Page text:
The article in your June issue entitled "An Ithaca Booster" struck me very forcibly. I like the style of the author, the Rev. C. B. Phillips. I am not a "long-faced preacher" but a "short-faced Gozabo" who has toted a gun ever since he was big enough to drag one through the crack of a rail fence away back in old Illinois, my native state.
There is no doubt in my mind but that I have owned more different makes of guns than any man in the state of Kansas, where I now reside. I have owned practically all makes of the United States and a few imported ones, and I have been a hunter ever since I was "knee-high to a grasshopper" of both large and small game. My "scatter gun" is an Ithaca. I own both a 10 ga. and a 12 ga., but I don't believe 1 ever got more pleasure out of any gun than I have out of a little 28 ga. I had them built according to my specifications, the Ithaca people are only too glad to please you. I find the 28 ga. a prince for squirrel, rabbits and doves. Of course you can't reach out so far with the small charge of shot and with the same certainty as you could were you throwing a whole handful at 'em, but it's sport to know you have got to hold close on to them to be sure of your game. I would rather not get a shot at all than to take chances of crippling the game, causing them to die a lingering death. I know the ability of my little 28 ga. and seldom ever miss a shot. I use Western Field shells made by the Western Cartridge Co., of Alton, Illinois, and I want to add that any sportsman who uses them is not making
a mistake, and those of you who haven't used them will find their ad in the H-T-T. and if your dealer don't handle them, get in communication with the Western people, they will advise you how to obtain them. They are "the best shell in the world" in my estimation, and I have shot a few. The Western people are like the Ithaca people; they like to please the public.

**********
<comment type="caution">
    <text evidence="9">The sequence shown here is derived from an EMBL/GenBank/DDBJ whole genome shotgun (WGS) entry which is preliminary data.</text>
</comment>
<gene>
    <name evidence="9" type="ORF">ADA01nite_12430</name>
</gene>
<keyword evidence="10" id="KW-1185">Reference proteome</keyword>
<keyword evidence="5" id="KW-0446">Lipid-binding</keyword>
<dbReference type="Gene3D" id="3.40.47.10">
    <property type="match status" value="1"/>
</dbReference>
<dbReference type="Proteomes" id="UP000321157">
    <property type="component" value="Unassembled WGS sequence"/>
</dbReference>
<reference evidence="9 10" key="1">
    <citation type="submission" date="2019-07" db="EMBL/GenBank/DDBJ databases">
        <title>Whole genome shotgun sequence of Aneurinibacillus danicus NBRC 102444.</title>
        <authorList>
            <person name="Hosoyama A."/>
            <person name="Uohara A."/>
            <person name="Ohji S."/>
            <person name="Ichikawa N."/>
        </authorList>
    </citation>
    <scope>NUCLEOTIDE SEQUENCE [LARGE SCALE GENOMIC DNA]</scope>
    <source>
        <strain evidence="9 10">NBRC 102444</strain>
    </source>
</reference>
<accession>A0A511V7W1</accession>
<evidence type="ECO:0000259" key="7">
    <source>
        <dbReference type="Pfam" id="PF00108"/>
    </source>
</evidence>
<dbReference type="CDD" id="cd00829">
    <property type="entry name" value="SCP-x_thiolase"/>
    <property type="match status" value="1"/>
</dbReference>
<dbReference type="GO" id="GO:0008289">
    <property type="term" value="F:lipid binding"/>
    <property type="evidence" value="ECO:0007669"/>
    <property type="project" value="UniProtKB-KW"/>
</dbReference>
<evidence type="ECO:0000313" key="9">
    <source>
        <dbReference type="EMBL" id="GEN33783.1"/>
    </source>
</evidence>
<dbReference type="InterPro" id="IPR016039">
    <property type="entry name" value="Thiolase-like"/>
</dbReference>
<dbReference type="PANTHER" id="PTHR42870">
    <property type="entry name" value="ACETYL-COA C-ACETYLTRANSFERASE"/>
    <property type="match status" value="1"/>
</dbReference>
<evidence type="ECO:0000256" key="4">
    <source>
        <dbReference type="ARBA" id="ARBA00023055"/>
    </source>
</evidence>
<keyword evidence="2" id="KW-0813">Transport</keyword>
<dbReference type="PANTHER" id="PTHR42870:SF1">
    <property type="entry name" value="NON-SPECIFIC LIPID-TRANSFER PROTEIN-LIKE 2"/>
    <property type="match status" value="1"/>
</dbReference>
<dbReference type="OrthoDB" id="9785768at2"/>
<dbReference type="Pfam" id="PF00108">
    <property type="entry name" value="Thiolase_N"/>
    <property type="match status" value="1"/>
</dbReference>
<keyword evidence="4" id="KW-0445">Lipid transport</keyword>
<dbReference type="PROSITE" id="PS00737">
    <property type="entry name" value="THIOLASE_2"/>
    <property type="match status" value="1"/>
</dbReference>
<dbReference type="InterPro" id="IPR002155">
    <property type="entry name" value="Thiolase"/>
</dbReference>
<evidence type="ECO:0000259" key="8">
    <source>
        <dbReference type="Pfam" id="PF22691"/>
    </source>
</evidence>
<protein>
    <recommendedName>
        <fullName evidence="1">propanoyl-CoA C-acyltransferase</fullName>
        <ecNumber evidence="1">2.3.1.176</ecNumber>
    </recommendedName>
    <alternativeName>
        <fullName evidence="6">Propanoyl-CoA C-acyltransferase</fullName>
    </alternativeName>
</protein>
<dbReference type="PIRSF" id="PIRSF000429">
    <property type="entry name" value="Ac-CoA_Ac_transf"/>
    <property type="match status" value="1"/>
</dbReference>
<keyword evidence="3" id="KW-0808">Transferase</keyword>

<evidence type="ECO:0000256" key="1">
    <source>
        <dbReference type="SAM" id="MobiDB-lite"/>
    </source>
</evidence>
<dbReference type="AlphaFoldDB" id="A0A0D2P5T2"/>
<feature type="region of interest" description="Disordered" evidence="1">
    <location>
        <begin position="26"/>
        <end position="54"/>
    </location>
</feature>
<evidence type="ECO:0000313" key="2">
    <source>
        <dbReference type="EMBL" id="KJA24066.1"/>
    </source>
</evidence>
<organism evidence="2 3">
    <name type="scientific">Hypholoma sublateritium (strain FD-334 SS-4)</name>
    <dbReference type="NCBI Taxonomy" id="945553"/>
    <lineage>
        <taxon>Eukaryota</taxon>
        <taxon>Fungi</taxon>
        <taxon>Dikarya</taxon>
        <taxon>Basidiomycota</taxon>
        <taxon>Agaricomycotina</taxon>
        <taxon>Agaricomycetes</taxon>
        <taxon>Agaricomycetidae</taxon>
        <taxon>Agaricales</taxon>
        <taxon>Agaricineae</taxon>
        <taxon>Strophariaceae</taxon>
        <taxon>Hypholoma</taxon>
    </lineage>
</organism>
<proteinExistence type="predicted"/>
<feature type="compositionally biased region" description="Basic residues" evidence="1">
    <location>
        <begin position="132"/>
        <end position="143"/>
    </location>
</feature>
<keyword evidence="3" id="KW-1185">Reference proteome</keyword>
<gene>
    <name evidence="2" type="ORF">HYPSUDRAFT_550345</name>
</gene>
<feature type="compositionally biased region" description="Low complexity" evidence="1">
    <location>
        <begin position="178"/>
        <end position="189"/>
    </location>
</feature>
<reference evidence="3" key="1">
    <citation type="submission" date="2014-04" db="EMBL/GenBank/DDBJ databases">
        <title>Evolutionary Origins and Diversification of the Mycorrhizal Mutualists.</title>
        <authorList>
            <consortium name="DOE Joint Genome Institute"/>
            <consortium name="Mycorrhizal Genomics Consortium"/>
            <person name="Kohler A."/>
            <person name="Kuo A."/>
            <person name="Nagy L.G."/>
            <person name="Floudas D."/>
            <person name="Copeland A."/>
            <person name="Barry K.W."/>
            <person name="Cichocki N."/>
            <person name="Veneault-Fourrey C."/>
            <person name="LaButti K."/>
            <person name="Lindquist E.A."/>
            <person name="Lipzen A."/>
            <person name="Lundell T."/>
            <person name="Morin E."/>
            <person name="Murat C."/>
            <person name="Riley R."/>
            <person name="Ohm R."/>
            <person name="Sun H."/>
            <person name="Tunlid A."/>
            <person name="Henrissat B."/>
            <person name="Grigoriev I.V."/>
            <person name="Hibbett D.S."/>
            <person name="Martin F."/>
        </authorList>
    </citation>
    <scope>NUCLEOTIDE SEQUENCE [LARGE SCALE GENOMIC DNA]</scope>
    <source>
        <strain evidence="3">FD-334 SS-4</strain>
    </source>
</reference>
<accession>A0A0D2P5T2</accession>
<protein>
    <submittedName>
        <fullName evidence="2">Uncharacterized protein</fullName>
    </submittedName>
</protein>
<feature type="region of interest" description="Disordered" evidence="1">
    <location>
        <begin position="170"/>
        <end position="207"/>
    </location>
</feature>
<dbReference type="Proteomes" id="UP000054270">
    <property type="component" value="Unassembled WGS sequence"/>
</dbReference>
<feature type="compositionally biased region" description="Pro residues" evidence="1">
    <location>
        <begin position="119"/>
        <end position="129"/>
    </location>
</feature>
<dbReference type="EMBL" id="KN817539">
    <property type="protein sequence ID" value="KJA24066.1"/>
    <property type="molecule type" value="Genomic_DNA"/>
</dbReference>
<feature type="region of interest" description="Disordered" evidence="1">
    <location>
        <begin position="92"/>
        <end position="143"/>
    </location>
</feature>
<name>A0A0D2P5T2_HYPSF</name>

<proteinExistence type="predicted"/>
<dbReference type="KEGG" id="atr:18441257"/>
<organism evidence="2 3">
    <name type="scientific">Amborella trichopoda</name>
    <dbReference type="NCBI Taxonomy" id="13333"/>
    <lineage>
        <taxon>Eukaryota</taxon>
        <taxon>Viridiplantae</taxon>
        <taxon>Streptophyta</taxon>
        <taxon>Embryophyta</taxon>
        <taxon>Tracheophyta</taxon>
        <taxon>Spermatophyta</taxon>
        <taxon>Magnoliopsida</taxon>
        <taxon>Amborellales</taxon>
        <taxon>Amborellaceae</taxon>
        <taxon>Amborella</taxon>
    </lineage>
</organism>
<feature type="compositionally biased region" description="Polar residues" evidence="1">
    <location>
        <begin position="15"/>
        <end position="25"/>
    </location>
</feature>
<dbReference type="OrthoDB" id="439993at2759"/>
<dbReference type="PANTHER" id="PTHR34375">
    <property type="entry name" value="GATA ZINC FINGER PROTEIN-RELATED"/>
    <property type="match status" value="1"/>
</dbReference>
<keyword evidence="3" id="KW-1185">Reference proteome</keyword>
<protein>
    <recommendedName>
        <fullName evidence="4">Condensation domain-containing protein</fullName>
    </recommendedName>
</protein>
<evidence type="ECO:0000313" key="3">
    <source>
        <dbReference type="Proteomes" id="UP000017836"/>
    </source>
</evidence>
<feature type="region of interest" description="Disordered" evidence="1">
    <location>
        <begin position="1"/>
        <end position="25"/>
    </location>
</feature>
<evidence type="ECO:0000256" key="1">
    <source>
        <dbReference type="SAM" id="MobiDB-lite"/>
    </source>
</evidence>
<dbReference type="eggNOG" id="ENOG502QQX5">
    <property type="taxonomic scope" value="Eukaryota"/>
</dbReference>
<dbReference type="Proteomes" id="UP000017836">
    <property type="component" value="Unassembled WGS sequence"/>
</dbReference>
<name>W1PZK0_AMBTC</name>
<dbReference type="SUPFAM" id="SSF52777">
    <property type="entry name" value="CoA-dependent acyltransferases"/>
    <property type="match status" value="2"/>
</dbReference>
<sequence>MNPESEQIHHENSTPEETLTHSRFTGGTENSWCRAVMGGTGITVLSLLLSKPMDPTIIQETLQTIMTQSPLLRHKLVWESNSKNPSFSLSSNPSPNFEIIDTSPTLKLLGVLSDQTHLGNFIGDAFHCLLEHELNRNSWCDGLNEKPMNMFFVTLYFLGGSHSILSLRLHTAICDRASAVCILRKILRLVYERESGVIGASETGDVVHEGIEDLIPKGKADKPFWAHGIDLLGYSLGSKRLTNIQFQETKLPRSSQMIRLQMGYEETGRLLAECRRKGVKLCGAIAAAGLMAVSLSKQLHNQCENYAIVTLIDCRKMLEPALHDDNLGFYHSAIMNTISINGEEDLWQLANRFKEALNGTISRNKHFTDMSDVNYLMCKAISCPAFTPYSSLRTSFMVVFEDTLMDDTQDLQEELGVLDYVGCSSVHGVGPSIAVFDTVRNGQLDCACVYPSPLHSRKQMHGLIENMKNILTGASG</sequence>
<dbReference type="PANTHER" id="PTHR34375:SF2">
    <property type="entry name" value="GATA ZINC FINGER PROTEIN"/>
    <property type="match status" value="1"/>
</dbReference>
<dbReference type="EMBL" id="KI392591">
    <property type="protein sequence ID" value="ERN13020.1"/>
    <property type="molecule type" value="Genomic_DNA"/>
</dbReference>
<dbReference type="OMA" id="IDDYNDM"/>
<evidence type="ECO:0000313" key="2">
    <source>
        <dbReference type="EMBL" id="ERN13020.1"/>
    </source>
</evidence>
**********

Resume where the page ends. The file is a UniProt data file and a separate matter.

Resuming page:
Let me tell you that when you've got an Ithaca gun and Western Field shells and then make a miss—you're a "bum shot." I am keen on passing along any discovery or information which may interest a brother sportsman; and when I do make a new discovery, I try it out once anyway which assures me of its quality and ability. I was the first "feller" in this country to try out the Nitro powder, and I had some mighty peculiar experiences, but I am not going to take the time to tell you about them now, but I just kept fussing with it until I made it win and never went back to the "Old Black." I got the first high power rifle, the first automatic shotgun and the first automatic pistol that was possible to get. I always wanted the best and in order to get the best my theory is "Try "em" — that's why I am reading' the Hunter-Trader-Trapper.
Tom E. Kinney
Hunter-Trader-Trapper. October: 1921,
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